Sunday Conversation: Coach Tom Herman

Last season ended with the Rice Offense clicking on all cylinders. Today we talk with the brains behind the high powered Owl offense, Rice Offensive Coordinator and Quarterbacks Coach Tom Herman…

Though he's one of the youngest Offensive Coordinators in Division I football he's also one of the brightest. If last year's late season output is a sign of things to come we'll need to write Owl offensive record books in pencil – they'll likely change frequently! We caught up with Coach Tom Herman recently to talk a little about what got him to this point in his young career.

I've asked the other coaches when they felt called to the sidelines. For you I guess it's a higher calling, as in the booth upstairs. Was coaching a lifelong goal for you?

"No, I didn't really think about until my last semester of college. I always thought I would be a broadcaster, but wanted to stay closer to the game. I knew I wasn't going to play professionally, so I figured the next best way to stay close to the game I love was to coach."

What are the things you really like about coaching?

"The best part of coaching is the relationships you develop with the players and the coaches. Watching the players grow into men is also extremely gratifying and having them come back after they've graduated and have them tell you that the things you taught them helped in life them is very special."

As a Coordinator you have a broad set of responsibilities, play calling among them. When did you develop your instincts for calling a game?

"Play calling is always a learning experience. I vomited three times before calling my first game at Texas State. Just like any profession, you learn from your mistakes and you learn from those who have had success. Watching Greg Davis call plays for two years as a GA at Texas really taught me how to think a play ahead and have tremendous calmness in the heat of battle."

How would you describe your coaching philosophy?

"I would say I ‘m a good communicator. I don't do a lot of yelling and screaming. Especially at Rice, when you're dealing with intelligent young men, they just want to be told how to do something; when they do it incorrectly they want you to tell them why and how to fix the problem. We do have high expectations for them, in fact we demand excellence. Of course there's accountability - if a problem is continually an issue we will deal with that problem in a punitive manner."

You indicate some differences in coaching at Rice, expand on the differences compared to the other places you've coached…

"I believe that because of Rice's high academic standards, most young men we coach are overachievers by nature. They've had to be to get to where they are in life. They understand the value of hard work and discipline."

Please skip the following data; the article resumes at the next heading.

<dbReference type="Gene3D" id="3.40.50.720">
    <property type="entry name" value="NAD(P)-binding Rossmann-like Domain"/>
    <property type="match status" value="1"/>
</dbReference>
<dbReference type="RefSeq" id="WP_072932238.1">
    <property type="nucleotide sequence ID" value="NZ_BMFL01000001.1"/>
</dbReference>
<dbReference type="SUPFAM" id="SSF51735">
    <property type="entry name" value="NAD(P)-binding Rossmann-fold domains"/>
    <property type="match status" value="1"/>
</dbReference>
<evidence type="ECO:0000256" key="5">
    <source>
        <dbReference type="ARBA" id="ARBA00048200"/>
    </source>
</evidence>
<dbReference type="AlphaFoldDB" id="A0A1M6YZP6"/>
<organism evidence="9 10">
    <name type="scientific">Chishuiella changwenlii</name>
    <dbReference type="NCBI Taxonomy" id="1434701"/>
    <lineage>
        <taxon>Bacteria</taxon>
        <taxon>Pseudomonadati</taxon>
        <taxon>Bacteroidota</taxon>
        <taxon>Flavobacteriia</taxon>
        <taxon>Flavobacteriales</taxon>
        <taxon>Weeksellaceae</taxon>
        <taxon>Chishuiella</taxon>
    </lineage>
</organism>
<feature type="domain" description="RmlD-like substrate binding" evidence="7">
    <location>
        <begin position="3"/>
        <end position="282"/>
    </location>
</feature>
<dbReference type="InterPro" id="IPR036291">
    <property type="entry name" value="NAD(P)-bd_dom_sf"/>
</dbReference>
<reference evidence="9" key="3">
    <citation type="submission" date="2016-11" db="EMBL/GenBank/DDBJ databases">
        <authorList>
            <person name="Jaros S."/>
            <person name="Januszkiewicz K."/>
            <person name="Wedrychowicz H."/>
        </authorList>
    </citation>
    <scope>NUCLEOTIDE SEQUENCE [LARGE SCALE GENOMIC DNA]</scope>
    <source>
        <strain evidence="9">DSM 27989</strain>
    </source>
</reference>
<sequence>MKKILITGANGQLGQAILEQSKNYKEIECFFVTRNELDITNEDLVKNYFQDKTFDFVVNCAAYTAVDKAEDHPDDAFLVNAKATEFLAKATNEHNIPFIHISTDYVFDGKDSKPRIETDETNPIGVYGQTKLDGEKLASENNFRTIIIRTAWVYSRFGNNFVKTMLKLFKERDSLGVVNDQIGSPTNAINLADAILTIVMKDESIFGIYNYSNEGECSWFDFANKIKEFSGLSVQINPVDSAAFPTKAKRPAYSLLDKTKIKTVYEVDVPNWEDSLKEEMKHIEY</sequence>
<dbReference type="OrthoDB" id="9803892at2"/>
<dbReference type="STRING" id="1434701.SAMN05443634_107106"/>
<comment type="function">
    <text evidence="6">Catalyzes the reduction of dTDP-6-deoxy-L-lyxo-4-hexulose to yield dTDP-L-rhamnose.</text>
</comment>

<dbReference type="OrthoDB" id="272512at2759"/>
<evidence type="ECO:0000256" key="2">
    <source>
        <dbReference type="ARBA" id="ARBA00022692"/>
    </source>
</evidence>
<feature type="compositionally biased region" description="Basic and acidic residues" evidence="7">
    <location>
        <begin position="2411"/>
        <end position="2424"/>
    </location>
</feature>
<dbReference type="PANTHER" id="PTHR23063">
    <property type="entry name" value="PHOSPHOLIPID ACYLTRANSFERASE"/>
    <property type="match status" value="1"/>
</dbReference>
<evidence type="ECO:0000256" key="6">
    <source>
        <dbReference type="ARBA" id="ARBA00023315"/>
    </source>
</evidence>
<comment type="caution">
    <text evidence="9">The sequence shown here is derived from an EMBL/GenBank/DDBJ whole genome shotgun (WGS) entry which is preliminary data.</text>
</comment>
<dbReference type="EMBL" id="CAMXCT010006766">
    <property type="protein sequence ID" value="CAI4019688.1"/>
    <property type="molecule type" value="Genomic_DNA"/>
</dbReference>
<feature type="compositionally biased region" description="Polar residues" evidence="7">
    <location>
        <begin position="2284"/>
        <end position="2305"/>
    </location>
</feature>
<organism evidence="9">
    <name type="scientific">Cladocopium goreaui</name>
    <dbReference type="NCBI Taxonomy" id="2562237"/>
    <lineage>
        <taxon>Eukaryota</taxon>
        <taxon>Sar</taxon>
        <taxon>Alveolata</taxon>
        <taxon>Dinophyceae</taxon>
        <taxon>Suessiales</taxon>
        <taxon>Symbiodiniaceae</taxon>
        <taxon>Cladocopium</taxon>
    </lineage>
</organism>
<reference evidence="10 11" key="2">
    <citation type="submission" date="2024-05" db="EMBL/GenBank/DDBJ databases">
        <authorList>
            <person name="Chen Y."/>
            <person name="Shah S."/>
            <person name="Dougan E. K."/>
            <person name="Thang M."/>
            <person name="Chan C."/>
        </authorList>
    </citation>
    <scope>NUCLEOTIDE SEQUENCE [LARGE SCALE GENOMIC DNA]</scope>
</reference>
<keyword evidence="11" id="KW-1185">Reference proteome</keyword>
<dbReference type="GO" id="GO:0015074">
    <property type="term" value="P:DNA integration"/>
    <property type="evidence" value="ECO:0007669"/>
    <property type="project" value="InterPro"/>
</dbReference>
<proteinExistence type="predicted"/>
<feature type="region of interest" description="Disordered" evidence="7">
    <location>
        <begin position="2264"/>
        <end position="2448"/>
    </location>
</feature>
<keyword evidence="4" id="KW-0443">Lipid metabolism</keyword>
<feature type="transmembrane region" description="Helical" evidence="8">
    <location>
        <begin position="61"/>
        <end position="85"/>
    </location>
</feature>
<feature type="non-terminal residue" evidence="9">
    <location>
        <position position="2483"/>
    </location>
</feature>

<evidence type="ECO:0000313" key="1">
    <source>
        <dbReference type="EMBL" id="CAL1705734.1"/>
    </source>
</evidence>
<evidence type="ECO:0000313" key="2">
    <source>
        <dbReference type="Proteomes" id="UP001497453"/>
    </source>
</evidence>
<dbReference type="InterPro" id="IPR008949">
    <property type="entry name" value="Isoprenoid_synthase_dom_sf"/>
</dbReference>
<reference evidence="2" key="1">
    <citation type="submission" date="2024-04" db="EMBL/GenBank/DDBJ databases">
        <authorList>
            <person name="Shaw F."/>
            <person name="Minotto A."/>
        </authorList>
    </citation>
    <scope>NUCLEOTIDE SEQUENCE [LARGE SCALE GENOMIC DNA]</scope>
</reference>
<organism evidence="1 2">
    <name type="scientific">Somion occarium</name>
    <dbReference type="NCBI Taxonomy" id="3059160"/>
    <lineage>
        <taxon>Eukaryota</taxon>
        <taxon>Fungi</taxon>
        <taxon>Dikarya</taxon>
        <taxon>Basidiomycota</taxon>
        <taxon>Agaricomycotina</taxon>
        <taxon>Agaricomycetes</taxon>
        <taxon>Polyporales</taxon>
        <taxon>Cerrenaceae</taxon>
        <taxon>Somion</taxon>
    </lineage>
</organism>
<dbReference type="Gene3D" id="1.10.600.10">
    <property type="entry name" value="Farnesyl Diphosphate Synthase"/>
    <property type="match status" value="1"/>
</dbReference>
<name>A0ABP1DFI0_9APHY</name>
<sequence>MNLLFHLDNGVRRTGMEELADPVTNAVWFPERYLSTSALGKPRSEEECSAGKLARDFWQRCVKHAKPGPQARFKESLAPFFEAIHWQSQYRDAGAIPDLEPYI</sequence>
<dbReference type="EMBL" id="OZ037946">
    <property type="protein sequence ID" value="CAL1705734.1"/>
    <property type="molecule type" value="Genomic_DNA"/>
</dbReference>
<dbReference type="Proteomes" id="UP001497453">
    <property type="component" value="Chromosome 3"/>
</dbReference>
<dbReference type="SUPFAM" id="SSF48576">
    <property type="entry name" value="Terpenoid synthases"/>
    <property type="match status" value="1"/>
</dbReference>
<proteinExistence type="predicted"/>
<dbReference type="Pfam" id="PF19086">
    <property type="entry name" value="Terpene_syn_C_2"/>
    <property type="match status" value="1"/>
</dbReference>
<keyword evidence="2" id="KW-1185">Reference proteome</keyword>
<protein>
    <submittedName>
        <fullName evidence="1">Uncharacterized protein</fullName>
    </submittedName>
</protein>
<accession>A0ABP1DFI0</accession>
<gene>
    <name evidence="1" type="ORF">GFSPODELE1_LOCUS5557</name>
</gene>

You also work with the QBs at Rice, besides the obvious athletic tools what is the most important intangible you look for when recruiting a QB?

" Leadership ability! It's hard to measure during recruiting, so we have to trust the high school coaches. If you have a QB that can lead effectively and positively, the rest will take care of itself."

A lot of coaches say they got their strategies from the coaches they've worked with or played for coming up in their careers. Has there been a coach that's greatly influenced your career and how so?

"Certainly Coach Bailiff has been a tremendous influence in my life. He gave me my first coordinator job at 29 years old and really trusted us offensively. I have learned so much from him on how to manage not just a staff or a team, but an entire Program. Also, Mack Brown and Greg Davis were the two coaches who gave me a chance early in my career to learn football from the best. And finally, Ron Randleman, former Head Coach at Sam Houston State gave me my first full-time job and gave me four great years in Huntsville."

With his experience as a Coordinator at Colorado State, the addition of WR's Coach Dan Hammerschmidt would seem to be a great asset to the Offense. What has he brought to the staff?

"Hammer has been great. He has been a guy that I've leaned on when I am at a crossroads about something. Not a day goes by that I don't say something to the effect of, "Hey Hammer, how did you guys do such-and-such?" And he always has a very wise response."

What coaches do you consider "offensive innovators"?

"Mouse Davis, Hal Mumme, Mike Leach, Rich Rodriguez, Urban Meyer, Chip Kelly…"

Off the topic of football - what's on your IPOD right now?

" I have no MP3 player. I listen to the comedy stations on my Sirius (satellite radio) in the car. It keeps me laughing when times are tough."

Well, hopefully those days are behind you Coach. Any advice for the youth players out there…?

"Work harder than you ever thought possible, and once you've worked that hard, worker even harder. Constantly push yourself in all areas of life."

You've obviously followed that advice to get to where you are so early in coaching. Good luck this fall Coach, thanks for the time. Anything you would say to recruits and fans out there?

"It's R time!"

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